Suburban Chicago Newspapers
300 Lake Street, Elgin, Illinois 60120

07/09/00

Buffs to take 'Cher-cago' by storm

-- Mike Danahey

   They'll be coming from all over to attend Cher Convention 2000, hundreds of them, says Judy Didelot, one of the organizers.
   Big crowds are expected for the convention — which will be held July 14-15 at the Congress Plaza Hotel in Chicago — because Cher appeals to all people of all ages, Didelot said.
   Didelot said 500 people already have committed to attending the two-day event, including fans from as far away as Europe and Australia.
   The public is invited to attend the afternoon of the second day for a $12 admission charge — only $10 for those wearing Cher T-shirts. Organizers have dubbed the Windy City "Cher-cago" for the weekend.
   Money from the event will go to the Children's Cranial Facial Association, a group helping youth suffering from the same disease that inflicted the character in Cher's film Mask. According to Didelot, the charity is Cher's favorite, and she hosts annual summer retreats for it.
   The convention will feature Cher bingo, Cher trivia, a "Name that Cher Tune" game, a Cher museum, an auction of Cher items, and seminars on her films and music.
   Fans even can meet a man who touched the hem of Cher's garments, Wayne Smith. Smith worked with fashion designer Bob Mackie, who made most of the fabulous, outrageous wardrobe Cher wore on her '70s television show. During the early 1980s, Smith shopped for material for Cher's outfits.
   And it wouldn't be a Cherfest without a gaggle of the best in Cher impersonators imitating their favorite diva.
   Though there's no telling whether she will attend, Cher has been invited to the convention through her personal secretary, Didelot said.

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From The News Sun:  http://www.suburbanchicagonews.com/archives/newssun/w17cher.htm

    Suburban Chicago Newspapers


1615 Lakeside Drive, Suite 100, Waukegan, IL 60085

07/17/00

Superfans get together for weekend Cher confab

Reprint of THE ASSOCIATED PRESS article by Bennie Currie.

 


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MAGAZINES

From Billboard:  http://www.billboard.com/daily/2000/0713_07.asp

Billboard

Click Here For More Daily Music News
July 13, 2000, 4:45 p.m. EDT

Edited by Jonathan Cohen

Billboard Bits: Rage Against The Machine, King & Clapton, Cher

...Cher Cher fanatics will converge on Chicago July 14-15 when Cher Convention 2000 convenes at the Congress Plaza Hotel and Convention Center. Featuring music, movies, and rare Cher memorabilia, the convention will donate proceeds to the Children's Craniofacial Association (CCA), of which the artist is the honorary chairperson.
For more information, visit the convention's official Web site.

© 2001 Billboard and BPI Communications Inc. All rights reserved.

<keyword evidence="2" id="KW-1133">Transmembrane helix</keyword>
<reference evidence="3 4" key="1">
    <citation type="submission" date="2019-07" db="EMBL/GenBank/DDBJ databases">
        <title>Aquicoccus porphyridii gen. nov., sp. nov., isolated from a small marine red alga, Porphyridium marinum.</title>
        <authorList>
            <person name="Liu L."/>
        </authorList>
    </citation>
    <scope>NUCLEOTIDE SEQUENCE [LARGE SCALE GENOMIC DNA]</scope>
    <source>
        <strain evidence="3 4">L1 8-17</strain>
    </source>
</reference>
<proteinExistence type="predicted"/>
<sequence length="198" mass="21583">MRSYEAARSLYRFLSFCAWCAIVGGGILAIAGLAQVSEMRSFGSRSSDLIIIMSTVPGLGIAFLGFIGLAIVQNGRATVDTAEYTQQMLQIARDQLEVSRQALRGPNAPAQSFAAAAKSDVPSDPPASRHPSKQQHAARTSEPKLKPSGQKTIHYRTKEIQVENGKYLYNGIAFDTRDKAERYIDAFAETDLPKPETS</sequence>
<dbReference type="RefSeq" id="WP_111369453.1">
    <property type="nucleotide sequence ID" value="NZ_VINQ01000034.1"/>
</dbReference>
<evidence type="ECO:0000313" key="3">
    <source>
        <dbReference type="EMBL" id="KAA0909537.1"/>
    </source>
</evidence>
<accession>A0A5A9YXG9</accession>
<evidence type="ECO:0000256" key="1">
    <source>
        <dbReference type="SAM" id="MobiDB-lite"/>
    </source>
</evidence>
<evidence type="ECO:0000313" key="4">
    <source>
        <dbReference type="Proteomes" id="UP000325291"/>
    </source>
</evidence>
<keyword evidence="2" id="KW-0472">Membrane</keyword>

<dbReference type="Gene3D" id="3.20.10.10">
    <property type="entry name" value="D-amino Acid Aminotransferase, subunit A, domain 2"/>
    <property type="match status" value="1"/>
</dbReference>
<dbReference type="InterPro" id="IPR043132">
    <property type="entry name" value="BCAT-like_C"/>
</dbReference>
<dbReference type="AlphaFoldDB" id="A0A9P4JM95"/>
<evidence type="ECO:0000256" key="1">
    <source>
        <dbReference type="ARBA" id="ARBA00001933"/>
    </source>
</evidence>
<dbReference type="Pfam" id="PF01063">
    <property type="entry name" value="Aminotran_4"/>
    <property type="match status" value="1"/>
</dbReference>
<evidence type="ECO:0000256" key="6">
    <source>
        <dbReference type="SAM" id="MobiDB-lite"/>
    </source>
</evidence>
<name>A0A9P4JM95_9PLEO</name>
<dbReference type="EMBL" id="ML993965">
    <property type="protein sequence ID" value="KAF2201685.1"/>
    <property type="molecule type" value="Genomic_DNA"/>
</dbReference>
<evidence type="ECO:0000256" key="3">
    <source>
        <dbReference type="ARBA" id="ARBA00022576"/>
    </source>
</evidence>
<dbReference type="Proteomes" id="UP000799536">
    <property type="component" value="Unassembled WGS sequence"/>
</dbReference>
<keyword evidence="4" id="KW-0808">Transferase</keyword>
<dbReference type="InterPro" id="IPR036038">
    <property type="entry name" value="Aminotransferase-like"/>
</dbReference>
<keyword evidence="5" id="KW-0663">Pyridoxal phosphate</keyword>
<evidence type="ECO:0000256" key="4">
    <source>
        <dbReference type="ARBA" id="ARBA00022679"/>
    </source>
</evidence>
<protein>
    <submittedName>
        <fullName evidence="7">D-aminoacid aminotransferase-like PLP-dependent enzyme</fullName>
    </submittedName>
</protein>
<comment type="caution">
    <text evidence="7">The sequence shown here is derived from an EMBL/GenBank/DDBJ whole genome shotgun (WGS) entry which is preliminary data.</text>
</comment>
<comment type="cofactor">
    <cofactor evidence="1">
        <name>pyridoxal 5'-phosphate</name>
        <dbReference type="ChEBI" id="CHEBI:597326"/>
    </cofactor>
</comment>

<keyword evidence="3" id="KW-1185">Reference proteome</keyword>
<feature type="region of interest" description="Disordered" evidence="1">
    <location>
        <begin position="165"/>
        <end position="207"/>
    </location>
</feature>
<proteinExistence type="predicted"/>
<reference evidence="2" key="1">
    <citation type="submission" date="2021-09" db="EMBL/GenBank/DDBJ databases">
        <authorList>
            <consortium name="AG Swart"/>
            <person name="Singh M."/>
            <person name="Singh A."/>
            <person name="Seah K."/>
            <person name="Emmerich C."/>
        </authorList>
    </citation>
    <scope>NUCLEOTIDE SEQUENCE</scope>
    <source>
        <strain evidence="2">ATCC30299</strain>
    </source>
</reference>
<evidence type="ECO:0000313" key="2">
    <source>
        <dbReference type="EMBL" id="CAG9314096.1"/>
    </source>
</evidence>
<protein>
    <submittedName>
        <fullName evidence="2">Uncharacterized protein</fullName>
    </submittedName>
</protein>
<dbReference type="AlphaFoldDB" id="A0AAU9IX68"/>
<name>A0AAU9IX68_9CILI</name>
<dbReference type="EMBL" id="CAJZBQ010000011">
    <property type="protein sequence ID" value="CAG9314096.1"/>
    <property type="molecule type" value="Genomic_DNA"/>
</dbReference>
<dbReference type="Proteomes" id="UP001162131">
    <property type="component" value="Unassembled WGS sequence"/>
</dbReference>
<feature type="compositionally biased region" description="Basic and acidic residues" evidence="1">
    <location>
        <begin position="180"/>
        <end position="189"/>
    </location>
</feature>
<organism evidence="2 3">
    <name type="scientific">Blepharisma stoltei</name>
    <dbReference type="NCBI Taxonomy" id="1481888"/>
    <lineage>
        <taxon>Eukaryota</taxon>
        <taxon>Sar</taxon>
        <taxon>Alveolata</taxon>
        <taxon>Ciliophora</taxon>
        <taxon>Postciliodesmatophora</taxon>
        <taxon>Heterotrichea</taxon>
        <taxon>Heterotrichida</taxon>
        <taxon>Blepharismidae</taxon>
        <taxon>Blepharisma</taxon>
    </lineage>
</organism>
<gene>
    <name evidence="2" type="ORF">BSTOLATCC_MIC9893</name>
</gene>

BPI Electronic Media includes Adweek, Amusement Business, Back Stage, The Hollywood Reporter, MC, Mediaweek, & BPIQ.

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From dnevni elektronski magazin:  http://corner.boa.hr/1/viva/glazba/arhiva130699/arhiva28072000/arhiva28072000.asp

Cher konvencija 2000
19-07-2000 - Vjerovali ili ne, ali više od 500 obožavatelja filmske i glazbene dive Cher sastalo se prošlog vikenda u Chicagu na dvodnevnoj konferenciji u njenu čast. Cher Convention 2000 okupila je sve njene imitatorice, obožavatelje i likom slične ljude na okupljanju u Plaza hotelu. Na istom mjestu gdje se okupljaju i obožavatelji Star Treka cijelu zabavu organizirala su 3 obožavatelja koji su se međusobno upoznali na njenom siteu- Iako su svi očekivali kako će se prava Cher pojaviti, zabave nije nedostajalo tako da su se gosti provodili uz karioke, razgledavajući omote njenih albuma i ostale sitnice koje pripadaju zvijezdi. No, sve je imalo i svoju ozbiljnu stranu. Dobit od prodanih majica, fotografija i ulaznica biti će uplaćena Udruzi za dječju facijalnu kirurgiju.

© CORNER dnevni elektronski magazin 1999.- 2000.
Sadržaj Cornera ne smije se reproducirati ili prenositi mehaničkim, elektronskim ili bilo kojim drugim sredstvima
bez pismene dozvole izdavača. Ako vam je nešto baš zapelo za oko, obratite nam se pa ćemo se dogovoriti :o)
Prijedlozi i kometari: corner@boa.hr
Stranice su optimizirane za MS IE 4.0 i više pri rezoluciji 800*600
webwitch: SheDevil .                                Prvo postavljanje: 08.03.1999.

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FROM Entertainment Weekly:  http://www.ew.com/ew/daily/0,2514,3314,britneyspearscancelsshow.html

 

 News
Posted: 
 July 17, 2000, 11:45 a.m.

CHER- ING Some 500 Cher devotees descended on Chicago last weekend at a convention held in honor of, um, Cher. The gathering, which rivaled Trekkie meetings for its slew of impersonators, wannabes, and look- alikes, was organized by three star worshipers who had found each other over the Internet. Every day we see how digital networks truly broaden our horizons.